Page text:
On Friday, President Donald Trump was scheduled to view the 2018 movie Gosnell: The Trial of America’s Biggest Serial Killer.
Gosnell didn’t screen in advance for movie critics. And it didn’t really need to. The movie, based on the 2013 conviction of Philadelphia abortion doctor Kermit Gosnell for the murder of three babies who a jury found were born alive during illegal late-term abortions, had a built-in fan base of 30,000 people who contributed to its Indiegogo campaign.
While it wasn’t crowdfunded like Gosnell, the anti-abortion film Unplanned courted the same audiences when it arrived in local theaters on March 29. Based on the memoir of Abby Johnson, a former Planned Parenthood clinic director who became an anti-abortion activist, the movie made $6 million in its opening weekend on 1,000 screens across the country. To put that in perspective, the Taraji P. Henson-starring Best of Enemies, which hit theaters last week, opened on 1,700 screens and made $4 million. A blockbuster, like an entry into the Avengers series, will open on more than 4,000 screens.
That’s a pretty good opening footprint for Unplanned, but it won’t surprise people who are plugged into social media groups that track the progress and release of such faith-based movies, circumventing traditional publicity channels. Gosnell, in addition to its crowdfunding campaign, was heavily marketed on social media before its release, and kept its audience interested with an email newsletter directly from the filmmakers. Faith-based groups and churches raise money for trips to screenings of Unplanned. For such groups, Unplanned is as big a movie event as Avengers: Endgame is for general audiences.
Unplanned received an R rating from the MPAA for graphic depictions of surgical and drug-induced abortion procedures, which makes it harder to market to religious groups. Some television networks deemed Unplanned to be political and turned away advertising on that basis, and Twitter suspended for one hour the Unplanned account after mistakenly linking it to banned accounts (Sen. Ted Cruz and Donald Trump Jr. came to the movie’s defense on their own Twitter accounts).
The movie rolled on, though, and expanded by more than 400 theaters in its second weekend, on its way to making $12.5 million so far.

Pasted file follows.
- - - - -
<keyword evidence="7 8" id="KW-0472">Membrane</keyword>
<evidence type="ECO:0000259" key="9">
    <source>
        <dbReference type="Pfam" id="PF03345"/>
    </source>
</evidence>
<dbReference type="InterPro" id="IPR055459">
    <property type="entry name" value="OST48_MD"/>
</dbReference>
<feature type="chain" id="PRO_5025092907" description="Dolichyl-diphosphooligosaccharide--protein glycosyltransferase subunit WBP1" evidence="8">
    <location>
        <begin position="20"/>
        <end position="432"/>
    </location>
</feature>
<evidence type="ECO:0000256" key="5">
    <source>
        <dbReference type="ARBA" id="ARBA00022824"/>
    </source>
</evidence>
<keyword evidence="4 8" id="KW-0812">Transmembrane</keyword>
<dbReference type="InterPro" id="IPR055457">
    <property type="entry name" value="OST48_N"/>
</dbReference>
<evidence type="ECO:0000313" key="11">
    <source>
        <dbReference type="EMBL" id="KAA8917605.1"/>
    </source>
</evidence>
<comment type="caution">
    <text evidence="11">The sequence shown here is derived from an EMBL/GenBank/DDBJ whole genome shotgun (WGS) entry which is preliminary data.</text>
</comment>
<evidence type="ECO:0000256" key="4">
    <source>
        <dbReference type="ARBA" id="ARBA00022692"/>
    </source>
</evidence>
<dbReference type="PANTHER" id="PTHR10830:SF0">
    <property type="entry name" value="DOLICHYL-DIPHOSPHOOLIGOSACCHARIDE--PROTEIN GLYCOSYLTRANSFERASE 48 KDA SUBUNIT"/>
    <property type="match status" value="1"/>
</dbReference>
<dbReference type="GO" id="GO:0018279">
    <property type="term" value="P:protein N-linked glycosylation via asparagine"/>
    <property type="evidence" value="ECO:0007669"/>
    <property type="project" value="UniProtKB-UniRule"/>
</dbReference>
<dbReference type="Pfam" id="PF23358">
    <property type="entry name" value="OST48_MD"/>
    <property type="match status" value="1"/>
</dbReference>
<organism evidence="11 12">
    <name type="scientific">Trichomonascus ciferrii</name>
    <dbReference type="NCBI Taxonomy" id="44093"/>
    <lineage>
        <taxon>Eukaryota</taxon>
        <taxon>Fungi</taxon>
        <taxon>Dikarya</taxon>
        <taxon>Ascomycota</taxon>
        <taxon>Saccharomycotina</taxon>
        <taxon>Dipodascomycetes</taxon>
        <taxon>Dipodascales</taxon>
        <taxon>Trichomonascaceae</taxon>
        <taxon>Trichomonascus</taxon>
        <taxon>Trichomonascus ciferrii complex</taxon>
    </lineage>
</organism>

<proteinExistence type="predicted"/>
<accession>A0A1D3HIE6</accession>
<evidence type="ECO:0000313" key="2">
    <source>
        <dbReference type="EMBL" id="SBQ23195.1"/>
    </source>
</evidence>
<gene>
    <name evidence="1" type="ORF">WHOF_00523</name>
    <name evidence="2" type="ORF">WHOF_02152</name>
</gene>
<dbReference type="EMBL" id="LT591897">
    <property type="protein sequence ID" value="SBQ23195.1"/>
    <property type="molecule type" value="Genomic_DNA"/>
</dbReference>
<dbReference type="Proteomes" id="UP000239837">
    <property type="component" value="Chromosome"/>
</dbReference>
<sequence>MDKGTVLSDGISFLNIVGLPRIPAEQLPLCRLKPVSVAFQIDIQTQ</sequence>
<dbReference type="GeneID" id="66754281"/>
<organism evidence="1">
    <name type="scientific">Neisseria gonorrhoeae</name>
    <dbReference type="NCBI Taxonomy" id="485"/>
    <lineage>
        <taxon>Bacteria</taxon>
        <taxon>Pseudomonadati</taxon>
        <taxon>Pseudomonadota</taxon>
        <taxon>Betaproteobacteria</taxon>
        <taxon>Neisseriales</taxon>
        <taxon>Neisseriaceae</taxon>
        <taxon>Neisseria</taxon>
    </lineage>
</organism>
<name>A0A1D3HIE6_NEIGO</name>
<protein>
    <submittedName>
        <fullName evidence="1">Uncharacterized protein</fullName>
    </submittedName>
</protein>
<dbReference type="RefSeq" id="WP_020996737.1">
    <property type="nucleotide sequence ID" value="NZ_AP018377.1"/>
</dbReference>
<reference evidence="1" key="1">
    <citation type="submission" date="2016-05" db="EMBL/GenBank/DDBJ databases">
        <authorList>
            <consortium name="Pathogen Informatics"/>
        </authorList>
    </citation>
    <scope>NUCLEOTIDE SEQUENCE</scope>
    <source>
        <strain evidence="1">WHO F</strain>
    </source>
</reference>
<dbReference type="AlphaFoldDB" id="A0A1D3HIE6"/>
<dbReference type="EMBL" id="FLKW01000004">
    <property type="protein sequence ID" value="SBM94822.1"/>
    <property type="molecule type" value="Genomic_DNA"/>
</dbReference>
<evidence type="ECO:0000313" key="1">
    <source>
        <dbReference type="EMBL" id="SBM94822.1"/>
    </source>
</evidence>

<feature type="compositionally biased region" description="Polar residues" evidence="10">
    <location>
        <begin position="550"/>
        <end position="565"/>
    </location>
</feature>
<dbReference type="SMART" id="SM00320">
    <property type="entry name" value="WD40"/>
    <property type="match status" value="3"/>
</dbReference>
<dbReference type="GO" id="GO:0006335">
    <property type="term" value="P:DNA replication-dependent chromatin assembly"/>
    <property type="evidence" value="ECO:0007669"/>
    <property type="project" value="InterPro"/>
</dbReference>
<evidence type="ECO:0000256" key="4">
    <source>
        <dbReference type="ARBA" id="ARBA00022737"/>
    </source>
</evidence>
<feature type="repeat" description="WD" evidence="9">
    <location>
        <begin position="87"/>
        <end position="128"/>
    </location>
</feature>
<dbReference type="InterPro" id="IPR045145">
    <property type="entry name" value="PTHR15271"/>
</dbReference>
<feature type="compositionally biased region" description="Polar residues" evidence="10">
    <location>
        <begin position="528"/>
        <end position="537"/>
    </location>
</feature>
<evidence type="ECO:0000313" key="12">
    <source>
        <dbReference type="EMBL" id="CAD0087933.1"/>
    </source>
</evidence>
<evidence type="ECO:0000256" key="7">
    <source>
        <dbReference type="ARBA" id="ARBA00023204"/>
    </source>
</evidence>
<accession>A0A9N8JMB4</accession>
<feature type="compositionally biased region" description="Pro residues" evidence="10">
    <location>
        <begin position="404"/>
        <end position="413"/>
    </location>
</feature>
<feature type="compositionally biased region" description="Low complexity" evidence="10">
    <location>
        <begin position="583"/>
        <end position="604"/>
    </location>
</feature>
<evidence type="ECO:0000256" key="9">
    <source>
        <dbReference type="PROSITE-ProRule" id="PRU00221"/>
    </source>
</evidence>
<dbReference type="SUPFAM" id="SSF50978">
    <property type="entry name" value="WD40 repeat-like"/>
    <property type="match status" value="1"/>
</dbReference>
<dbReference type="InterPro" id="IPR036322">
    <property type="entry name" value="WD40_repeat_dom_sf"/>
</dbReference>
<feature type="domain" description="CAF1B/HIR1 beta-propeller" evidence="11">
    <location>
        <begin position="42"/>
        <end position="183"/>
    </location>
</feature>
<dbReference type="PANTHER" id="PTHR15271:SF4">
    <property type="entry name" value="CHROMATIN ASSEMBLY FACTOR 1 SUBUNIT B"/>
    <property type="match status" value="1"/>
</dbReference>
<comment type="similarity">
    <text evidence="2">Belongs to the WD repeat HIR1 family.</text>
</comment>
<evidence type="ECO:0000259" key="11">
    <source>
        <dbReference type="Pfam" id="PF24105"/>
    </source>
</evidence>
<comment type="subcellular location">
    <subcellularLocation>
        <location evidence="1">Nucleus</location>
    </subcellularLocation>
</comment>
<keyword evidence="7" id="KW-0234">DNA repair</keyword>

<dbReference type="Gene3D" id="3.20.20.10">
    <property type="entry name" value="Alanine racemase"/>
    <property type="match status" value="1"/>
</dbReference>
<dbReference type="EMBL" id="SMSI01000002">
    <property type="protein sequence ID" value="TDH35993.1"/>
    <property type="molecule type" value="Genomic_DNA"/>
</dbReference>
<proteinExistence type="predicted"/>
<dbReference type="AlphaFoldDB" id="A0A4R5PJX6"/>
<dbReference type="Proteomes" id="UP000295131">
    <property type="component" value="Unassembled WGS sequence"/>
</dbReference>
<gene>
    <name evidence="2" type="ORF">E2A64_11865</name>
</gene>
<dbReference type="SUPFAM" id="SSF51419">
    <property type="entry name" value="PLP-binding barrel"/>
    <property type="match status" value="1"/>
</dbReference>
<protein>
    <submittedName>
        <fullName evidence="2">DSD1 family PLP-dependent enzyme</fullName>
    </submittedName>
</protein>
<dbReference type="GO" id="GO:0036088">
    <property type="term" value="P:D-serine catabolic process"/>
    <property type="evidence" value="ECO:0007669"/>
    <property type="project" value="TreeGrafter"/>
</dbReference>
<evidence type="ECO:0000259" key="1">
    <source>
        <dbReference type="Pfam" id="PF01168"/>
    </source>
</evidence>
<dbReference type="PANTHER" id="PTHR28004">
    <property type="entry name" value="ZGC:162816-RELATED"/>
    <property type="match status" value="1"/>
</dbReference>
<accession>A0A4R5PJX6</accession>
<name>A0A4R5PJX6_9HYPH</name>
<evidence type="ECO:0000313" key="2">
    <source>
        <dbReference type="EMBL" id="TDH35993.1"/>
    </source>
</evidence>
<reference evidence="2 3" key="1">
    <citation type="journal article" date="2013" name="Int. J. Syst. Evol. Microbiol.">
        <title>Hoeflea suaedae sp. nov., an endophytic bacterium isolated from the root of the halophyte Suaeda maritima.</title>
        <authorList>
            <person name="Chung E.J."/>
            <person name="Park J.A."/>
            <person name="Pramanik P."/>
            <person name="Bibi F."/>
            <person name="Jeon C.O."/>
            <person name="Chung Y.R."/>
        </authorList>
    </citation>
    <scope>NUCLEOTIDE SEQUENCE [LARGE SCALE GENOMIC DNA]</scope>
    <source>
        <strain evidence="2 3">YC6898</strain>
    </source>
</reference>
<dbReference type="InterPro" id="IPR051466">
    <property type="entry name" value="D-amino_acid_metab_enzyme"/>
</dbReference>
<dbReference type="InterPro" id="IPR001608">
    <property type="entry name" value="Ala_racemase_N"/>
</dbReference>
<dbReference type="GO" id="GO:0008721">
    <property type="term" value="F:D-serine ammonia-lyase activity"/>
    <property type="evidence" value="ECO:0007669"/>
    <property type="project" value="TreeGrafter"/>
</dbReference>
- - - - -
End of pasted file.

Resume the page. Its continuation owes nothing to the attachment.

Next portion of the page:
It is sometimes determined by distributors that reviews are unnecessary and sometimes a hindrance to box office performance. And it’s not just faith-based movies that follow this strategy. Holmes & Watson, the Will Ferrell-John C. Reilly reunion that opened around last Christmas, avoided the critical gauntlet — probably for the best, as it has an 11% on review aggregation site Rotten Tomatoes. Tyler Perry is famous for excluding press from his Madea movies, and he’s none the worse for wear. Tyler Perry’s A Madea Family Funeral, reportedly the last Madea movie, has made $72 million domestically since it opened March 1.
But the majority of movies still actively court critical interest, including other faith-based movies. Breakthrough, a faith-based movie that opens Wednesday, April 17, and stars This Is Us’ Chrissy Metz, did screen for critics, although it conflicted with another screening and I could not attend.
Unplanned didn’t do that. Apart from some fleeting mentions in the trade papers, the film’s distributors gave critics no advance notice of the release. This week, I reached out to the Unplanned distributor to ask about why screenings weren’t offered to critics, but did not hear back as of this writing.
I attended a showing Thursday night at United Artists King of Prussia, where I was joined by about a dozen other patrons. It wasn’t media coverage that drew them to the showing. Jeff Harvey, who was there with his wife, Breanna, said he found out about the movie via social media and his church. “It’s pretty well known throughout the Christian community,” he said.
“It’s a powerful movie, I’m still kind of emotional about it,” said Breanna Harvey, who said she was surprised by the intensity of the R-rated content.
“Part of the reason we are here is, I think, Hollywood needs to know that is the kind of movie people do want to see,” Jeff Harvey said.
Susan McInerney, who attended the King of Prussia showing with her husband, John, said this was her second time seeing Unplanned; the first was with her daughter. What she said she particularly liked was the way it “drew a distinction between zealots and peaceful prayer warriors.”
Unplanned has received mixed reviews from critics. So did Gosnell, to which I eventually caught up. That movie — hamstrung by its tiny crowd-funded budget — struck me as a missed opportunity. There is enough substance there for a 10-part The Wire-esque deep dive touching on such issues as abortion, race, class, poverty, health care, and drug enforcement.
In the movie, a detective (Dean Cain) wonders why the case isn’t getting media attention. It certainly received attention locally. Kermit Gosnell, in fact, sued this news organization, specifically the Daily News, for “sensationalizing” his case. “The demeaning and monsterization has included front-page headlines, articles, editorials and even cartoons,” Gosnell claimed.